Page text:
Fed Warning: The End of an Era for Stocks
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A recent whitepaper by the Federal Reserve warned of "significantly lower profit growth and stock returns in the future." In that paper, End of an Era: The coming long-run slowdown in corporate profit growth and stock returns, Michael Smolyansky explained how the interest rate and corporate tax rate trends for the last 30 years were a strong tailwind for corporate profits. As a result, stocks performed better than would have otherwise been the case.
Understanding why corporate profits and, ultimately, stock prices outperformed in the past is important. But more critical for investors is the future and assessing how interest rates and tax rates will affect earnings growth and stock prices.
To expand on the article's warning, I examine a few large, well-known companies to see how lower interest and tax rates benefited their bottom lines. But first, I summarize the Fed paper.
End of an Era – Paper summary
The graph below shows that corporate earnings have grown faster over the last 30 years than in the 40 years before. The robust earnings growth occurred despite economic growth shrinking markedly.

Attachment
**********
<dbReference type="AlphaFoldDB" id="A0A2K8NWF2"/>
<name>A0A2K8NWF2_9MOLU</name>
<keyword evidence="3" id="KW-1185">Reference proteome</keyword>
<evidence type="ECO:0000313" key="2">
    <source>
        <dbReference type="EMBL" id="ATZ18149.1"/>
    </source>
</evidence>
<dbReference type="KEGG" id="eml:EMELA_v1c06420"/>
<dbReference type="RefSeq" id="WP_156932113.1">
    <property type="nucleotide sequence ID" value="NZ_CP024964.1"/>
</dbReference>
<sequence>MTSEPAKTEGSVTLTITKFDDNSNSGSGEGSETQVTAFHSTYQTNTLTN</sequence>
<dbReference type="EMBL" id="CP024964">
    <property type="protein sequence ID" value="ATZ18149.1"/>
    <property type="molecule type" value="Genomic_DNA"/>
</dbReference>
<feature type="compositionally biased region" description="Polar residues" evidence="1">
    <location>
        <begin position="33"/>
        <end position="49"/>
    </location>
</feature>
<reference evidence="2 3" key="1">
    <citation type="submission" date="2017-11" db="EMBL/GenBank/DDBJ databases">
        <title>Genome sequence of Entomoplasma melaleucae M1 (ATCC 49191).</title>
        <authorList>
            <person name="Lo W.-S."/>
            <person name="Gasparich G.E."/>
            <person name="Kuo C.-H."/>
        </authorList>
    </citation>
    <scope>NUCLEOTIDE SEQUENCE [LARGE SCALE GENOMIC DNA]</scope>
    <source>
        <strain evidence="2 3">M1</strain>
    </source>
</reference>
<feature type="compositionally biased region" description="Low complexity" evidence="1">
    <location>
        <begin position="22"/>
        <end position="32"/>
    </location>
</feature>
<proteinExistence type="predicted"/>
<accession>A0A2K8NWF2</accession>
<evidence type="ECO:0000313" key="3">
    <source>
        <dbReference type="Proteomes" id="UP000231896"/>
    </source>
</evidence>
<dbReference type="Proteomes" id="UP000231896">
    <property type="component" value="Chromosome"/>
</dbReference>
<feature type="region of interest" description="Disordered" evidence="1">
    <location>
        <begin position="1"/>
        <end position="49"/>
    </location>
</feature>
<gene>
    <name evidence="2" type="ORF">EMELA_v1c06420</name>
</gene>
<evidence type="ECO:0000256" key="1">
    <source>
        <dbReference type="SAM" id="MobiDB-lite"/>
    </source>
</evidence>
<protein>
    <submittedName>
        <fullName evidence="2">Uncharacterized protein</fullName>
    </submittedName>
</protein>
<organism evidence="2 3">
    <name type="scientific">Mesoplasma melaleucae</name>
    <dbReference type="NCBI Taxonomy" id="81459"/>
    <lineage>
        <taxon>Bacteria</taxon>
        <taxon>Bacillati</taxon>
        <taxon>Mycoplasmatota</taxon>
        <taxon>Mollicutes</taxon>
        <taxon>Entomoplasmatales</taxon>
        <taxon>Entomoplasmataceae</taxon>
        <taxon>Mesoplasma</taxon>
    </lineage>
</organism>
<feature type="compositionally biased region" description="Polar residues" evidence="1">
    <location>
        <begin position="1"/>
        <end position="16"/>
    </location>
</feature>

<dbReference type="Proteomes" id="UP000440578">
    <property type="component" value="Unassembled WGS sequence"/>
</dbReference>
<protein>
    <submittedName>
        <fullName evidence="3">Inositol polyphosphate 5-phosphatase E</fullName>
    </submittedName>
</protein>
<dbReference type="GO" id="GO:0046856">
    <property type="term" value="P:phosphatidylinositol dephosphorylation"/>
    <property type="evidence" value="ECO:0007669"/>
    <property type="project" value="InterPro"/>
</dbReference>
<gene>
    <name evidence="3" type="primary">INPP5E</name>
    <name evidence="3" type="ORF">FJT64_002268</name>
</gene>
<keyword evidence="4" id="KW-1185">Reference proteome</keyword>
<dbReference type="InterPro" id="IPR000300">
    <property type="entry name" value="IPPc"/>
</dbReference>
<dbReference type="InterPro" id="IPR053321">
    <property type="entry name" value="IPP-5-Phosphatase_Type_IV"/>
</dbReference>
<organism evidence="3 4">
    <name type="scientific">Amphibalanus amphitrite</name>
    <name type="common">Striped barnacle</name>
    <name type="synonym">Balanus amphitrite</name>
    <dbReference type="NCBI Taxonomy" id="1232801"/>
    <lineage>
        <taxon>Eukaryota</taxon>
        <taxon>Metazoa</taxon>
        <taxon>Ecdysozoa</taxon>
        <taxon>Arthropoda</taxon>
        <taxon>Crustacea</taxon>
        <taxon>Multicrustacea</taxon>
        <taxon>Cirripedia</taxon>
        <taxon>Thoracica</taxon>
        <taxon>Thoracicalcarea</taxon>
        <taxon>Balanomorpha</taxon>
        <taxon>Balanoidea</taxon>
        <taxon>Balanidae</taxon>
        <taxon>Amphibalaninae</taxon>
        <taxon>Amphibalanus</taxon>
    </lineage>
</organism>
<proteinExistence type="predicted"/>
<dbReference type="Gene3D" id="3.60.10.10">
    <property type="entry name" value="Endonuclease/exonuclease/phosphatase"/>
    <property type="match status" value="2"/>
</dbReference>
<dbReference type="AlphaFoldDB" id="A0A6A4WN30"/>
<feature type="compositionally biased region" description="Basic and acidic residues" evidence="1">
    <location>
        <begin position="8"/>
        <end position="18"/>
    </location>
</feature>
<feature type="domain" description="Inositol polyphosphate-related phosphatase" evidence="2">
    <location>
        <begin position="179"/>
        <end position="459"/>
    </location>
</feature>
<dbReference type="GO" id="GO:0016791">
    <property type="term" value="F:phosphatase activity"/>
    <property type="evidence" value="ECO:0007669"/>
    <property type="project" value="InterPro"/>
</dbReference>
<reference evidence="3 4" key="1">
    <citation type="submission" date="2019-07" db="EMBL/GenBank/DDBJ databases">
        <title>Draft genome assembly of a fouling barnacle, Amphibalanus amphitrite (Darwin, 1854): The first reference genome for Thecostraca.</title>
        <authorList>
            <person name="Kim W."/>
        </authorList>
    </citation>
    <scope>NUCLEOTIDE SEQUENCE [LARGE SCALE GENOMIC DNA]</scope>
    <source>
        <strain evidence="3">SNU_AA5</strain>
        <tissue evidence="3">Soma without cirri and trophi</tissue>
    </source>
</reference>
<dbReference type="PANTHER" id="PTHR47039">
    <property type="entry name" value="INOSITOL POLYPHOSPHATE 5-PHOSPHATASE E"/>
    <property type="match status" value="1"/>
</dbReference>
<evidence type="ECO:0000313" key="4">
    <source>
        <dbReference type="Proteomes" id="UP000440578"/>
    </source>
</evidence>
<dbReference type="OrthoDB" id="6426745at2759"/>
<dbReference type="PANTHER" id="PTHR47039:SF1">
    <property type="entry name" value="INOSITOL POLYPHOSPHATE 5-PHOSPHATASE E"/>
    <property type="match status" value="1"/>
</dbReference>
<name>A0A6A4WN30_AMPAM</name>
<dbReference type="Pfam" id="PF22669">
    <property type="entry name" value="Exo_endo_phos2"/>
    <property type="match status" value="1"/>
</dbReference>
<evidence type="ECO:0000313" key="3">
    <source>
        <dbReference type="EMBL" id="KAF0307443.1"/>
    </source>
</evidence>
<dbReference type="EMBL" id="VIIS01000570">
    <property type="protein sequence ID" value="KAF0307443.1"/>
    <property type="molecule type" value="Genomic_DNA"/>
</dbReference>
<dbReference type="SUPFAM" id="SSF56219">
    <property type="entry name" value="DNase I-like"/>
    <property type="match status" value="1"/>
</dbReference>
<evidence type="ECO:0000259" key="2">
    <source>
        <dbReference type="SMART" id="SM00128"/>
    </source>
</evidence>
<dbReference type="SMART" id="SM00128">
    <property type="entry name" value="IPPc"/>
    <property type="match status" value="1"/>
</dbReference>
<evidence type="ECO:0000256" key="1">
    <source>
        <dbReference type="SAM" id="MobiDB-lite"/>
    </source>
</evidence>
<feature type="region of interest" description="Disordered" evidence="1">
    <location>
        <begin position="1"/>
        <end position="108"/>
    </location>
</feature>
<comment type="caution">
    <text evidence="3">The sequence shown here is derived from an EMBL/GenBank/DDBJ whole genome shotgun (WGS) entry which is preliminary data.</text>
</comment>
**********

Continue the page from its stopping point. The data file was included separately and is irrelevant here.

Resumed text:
Smolyansky's article identified two key factors that explained the significant disconnect between the two growth rates. Per the article:
My central finding is that the 30-year period prior to the pandemic was exceptional. During these years, both interest rates and corporate tax rates declined substantially. This had the mechanical effect of significantly boosting corporate profit growth. Specifically, I find that the reduction in interest and corporate tax rates was responsible for over 40 percent of the growth in real corporate profits from 1989 to 2019.
Corporate profits would have grown by 4.50%, not 7.76% annually without the boost from interest rates and taxes, assuming his 40% contribution calculation is correct. Such would be on par with GDP growth for the last 30 years. As I share later, 40% is a reasonable estimate.
As shown below, Treasury and corporate interest rates have fallen steadily over the last 30 years. As a result of cheap financing, corporate leverage, per the second graph below, has risen substantially to record highs. More leverage and reduced interest costs boost profits.
Per the article:
By 1989, the effective corporate tax rate – measured as aggregate tax expenses divided by aggregate pre-tax income – stood at 34 percent, having fallen from an average of 44 percent over the period 1962 to 1982. From 1989 to 2007, ending just prior to the financial crisis, effective corporate tax rates averaged 32 percent. They then drifted somewhat lower in the years immediately following the financial crisis. The next major step down occurred following the passage of the Tax Cuts and Jobs Act of 2017, which cut the statutory corporate tax rate from 35 percent to 21 percent. With this reform, effective corporate tax rates fell from 23 percent in 2016 to 15 percent in 2019.
The graph below shows effective corporate tax receipts as a percentage of pre-tax income are now around 10% versus 25% in the late 1980s.